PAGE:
Title

Effect of Mechanically Aged Minimalist and Traditional Footwear on Female Running Biomechanics

Document Type

Article

Publication Date

1-23-2019

Department

Polymers and High Performance Materials

Abstract

The purpose of this study was to improve the understanding of human–material interactions by combining polymer engineering and biomechanical approaches. The forefoot and heel of traditional shoes and minimalist running shoes were degraded using a mechanical aging protocol to quantify (1) the effect of subject-specific degradation and (2) human biomechanical effects due to decreased material properties. Four recreational-level female participants ran in the shoes pre-mechanical aging to determine the aging protocol input parameters and post-mechanical aging to evaluate the effect of degradation on kinematics and kinetics. Initial biomechanics translated into different mechanical aging input parameters among conditions: 500 greater number of impact cycles for minimalist shoe, 430 N higher peak force for forefoot, 75 kPa greater peak stress for the heel, 3.1 and 13.7 kN/s greater loading rates for minimalist shoe and the heel, and recovery time 220 ms greater for the heel. From mechanical aging, the shoe types and regions lost 1.2–1.8 mm thickness and 38%–54% energy absorption overall, while drop decreased 0.6 mm for traditional shoe only. Samples degraded at different rates depending on runner-specific input parameters. Human kinematics and kinetics were affected by both shoe type and aging. Aging of the shoes decreased knee flexion velocity (1°/s; p = 0.01), decreased ankle dorsiflexion during stance (3°, p = 0.01), and increased the vertical loading rate (4 BW/s, p = 0.01). The results support previous findings that different footwear influence running biomechanics and concurrently advance footwear science to show running biomechanics are also influenced by shoe degradation rates, such that unique and intuitive human–material interactions are apparent.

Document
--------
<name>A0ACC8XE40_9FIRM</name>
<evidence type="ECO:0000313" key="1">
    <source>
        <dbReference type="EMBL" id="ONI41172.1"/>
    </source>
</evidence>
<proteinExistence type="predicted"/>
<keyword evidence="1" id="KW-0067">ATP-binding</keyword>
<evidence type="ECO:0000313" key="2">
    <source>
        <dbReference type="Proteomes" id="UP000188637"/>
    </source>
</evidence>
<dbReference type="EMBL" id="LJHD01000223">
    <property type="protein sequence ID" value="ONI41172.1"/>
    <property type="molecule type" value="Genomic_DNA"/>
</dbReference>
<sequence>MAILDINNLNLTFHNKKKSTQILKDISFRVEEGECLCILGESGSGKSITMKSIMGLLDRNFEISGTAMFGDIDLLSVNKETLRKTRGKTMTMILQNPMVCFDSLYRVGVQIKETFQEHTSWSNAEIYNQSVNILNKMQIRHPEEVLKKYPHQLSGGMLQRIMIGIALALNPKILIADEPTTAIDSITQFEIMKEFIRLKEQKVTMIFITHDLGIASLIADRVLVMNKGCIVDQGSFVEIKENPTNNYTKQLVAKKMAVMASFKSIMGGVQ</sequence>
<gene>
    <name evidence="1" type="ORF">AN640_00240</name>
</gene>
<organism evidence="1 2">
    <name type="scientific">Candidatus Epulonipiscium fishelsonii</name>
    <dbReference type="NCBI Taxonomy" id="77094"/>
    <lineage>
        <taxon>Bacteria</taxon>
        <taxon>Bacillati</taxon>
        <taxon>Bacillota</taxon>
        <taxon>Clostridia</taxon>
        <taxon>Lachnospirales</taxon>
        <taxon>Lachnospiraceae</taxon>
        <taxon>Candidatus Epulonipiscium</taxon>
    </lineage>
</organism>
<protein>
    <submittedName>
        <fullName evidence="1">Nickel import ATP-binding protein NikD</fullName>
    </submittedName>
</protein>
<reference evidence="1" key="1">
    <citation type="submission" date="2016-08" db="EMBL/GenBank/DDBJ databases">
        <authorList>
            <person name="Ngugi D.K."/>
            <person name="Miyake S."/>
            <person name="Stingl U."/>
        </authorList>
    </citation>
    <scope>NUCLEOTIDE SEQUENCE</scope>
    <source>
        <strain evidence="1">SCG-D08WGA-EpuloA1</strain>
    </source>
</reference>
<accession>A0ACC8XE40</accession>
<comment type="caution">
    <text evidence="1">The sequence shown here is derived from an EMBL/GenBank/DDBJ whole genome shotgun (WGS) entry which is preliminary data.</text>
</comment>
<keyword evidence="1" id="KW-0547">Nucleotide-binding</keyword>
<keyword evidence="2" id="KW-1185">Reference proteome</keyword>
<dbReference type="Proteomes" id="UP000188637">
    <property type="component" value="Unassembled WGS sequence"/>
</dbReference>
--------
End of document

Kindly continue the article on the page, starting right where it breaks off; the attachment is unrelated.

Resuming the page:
Publication Title

Proceedings of the Institution of Mechanical Engineers, Part P: Journal of Sports Engineering and Technology

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